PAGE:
SF’s skatepark crisis

Pub date November 8, 2007
WriterMarke B.
SectionSF Blog

By Justin Juul

After attending SF360 Film+Club’s recent screening of Freedom of Space — a film about the harsh realities of enjoying an illegal sport– and then meeting some friends in a Safeway parking lot for a midnight skate-jam on some shitty ramps, the only thing I can say is: Why the fuck hasn’t anyone built a decent skatepark in this city?

All the elements have been present for over a decade: thousands of people who would come to a park if there was one, business owners who are sick of calling the cops on skateboarders, cops who are sick of wasting their time, and a huge base of high-profile companies like High Speed Productions (Thrasher, Slap, Juztapoz), DLX Distribution (Spitfire, Thunder, Anti-hero, etc.), FTC and Huf that could easily ante up some funds for a project. And why doesn’t SF have something like The Burnside Project in Portland? Are SF skaters just too lazy, or is there some force working against them? Rather than go off on an un-researched rant about the SF skate community not doing its job, I thought I’d talk to someone who’s been in the trenches for a while.

The Burnside Project in Portland

To find out more about the reality of SF’s skate park struggle I spoke to Rick Dinardo, Co-Founder of the Bay Area Skate-park Coalition.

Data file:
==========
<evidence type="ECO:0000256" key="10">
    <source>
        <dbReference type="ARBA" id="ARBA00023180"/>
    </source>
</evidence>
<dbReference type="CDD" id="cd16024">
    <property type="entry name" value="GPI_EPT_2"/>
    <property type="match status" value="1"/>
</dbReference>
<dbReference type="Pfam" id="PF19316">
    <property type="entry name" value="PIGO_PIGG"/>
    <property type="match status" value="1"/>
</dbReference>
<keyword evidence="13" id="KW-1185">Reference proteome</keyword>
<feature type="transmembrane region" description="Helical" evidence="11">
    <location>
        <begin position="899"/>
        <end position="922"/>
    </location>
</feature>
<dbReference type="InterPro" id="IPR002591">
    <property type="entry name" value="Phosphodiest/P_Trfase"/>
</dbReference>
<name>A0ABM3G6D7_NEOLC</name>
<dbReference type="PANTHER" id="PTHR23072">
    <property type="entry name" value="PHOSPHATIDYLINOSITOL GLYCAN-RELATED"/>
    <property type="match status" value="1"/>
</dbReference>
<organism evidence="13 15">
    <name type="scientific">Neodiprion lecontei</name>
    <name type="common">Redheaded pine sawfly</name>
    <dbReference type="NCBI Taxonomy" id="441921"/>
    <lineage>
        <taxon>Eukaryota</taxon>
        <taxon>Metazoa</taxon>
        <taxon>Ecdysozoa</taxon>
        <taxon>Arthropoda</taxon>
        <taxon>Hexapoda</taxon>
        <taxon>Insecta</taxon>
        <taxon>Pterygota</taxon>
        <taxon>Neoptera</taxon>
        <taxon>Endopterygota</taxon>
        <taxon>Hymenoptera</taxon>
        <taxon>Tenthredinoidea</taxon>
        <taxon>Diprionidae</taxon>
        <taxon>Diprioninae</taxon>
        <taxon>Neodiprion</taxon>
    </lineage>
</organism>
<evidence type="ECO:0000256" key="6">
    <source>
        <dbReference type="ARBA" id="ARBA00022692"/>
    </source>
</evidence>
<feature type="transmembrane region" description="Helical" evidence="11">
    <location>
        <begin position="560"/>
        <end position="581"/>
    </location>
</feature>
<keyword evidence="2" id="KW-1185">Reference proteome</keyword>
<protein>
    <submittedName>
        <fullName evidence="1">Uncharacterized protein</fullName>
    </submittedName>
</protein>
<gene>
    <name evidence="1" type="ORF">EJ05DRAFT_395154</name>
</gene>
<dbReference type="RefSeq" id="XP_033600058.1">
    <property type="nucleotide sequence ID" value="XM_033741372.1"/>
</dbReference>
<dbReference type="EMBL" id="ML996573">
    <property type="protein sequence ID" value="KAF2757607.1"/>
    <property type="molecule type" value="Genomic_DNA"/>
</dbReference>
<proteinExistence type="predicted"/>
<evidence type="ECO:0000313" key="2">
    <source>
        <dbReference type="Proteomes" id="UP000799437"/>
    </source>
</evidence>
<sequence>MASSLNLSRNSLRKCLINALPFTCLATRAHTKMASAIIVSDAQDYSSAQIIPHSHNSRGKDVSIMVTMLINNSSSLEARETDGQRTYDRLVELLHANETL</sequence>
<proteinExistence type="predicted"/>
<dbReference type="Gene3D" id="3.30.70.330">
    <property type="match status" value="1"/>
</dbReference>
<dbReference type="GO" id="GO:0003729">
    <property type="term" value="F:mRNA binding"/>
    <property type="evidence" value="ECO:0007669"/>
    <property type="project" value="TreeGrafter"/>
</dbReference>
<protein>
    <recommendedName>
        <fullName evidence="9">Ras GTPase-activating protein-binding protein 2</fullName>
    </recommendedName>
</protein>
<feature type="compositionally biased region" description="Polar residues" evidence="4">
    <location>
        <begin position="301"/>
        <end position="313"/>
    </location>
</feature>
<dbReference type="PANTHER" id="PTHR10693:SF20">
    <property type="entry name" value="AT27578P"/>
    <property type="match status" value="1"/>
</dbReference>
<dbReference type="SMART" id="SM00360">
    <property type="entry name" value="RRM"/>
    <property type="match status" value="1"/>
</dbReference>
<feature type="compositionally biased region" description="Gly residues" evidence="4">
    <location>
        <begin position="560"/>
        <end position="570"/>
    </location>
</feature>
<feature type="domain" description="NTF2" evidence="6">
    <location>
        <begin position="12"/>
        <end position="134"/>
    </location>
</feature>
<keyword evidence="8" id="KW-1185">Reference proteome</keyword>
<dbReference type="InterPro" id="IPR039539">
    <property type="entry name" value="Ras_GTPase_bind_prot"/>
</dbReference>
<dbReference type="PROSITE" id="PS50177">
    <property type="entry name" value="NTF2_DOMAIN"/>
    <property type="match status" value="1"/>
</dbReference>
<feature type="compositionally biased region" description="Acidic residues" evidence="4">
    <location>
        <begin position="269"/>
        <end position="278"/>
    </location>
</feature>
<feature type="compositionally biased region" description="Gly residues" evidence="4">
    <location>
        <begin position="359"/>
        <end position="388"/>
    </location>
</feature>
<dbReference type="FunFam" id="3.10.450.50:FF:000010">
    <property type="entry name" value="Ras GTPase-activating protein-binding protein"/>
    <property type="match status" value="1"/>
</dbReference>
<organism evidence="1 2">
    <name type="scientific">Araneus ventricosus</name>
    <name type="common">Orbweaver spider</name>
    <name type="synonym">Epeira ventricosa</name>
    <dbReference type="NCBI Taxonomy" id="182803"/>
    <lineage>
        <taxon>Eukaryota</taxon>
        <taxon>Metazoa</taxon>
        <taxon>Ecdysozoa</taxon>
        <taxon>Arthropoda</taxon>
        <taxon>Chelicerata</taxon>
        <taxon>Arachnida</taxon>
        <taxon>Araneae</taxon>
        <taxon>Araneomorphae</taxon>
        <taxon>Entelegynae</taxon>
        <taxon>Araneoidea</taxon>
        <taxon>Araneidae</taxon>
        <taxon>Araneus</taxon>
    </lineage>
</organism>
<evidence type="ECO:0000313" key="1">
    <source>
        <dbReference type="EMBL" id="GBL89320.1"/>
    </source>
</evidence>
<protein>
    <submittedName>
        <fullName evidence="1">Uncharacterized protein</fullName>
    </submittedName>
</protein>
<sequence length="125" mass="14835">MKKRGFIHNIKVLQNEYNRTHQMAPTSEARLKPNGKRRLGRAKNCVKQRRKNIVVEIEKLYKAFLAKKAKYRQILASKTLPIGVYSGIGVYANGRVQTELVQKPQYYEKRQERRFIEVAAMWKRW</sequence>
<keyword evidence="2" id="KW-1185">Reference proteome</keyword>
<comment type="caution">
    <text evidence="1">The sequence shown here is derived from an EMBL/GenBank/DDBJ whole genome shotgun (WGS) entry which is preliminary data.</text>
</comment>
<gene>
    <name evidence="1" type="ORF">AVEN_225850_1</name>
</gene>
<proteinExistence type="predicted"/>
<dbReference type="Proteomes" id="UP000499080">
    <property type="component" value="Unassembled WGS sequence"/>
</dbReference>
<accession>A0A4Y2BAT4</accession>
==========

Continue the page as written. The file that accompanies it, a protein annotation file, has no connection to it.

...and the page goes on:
SFBG: So Rick, my main question is: Why doesn’t San Francisco, the birth place of modern day street skating, have a decent park?

Rick Dinardo: Oh my god, how much time do you have? Before I get into it, though, you should realize that San Francisco finally is getting a good centrally-located skatepark. It’s going to be in Portrero Hill, right by the regular park that’s been there for years. As for why it’s taken the city 30 years to get off its ass and build one, well, that has to do with red tape, real estate, government corruption, lack of interest, and a whole lot of other bullshit, mostly money related.

SFBG: Well okay, I understand it’s difficult to get licenses and land and all that, but why haven’t all the huge skateboard companies, especially the ones that capitalize on their SF roots, why haven’t they gotten together and just fucking done the thing? It seems like they have enough money to at least fund a DIY project if not something as amazing as Rob Dyrdek’s deal in Kettering, Ohio.

Dinardo: First of all, I think you’re overestimating how much money these companies are making. These parks cost millions and millions of dollars, and that’s in places like Scott’s Valley where there is still open space for building. Land prices in SF are out of this fucking world. Whatever those companies chose to donate would be a drop in the bucket in a situation like this.

Also… I don’t think the companies you mentioned are very community oriented. I mean, this is capitalism we’re talking about, and they’re trying to make money, not sustain a community. I don’t think they care as much about supporting skateboarding in SF as they do about making the sport popular across the globe.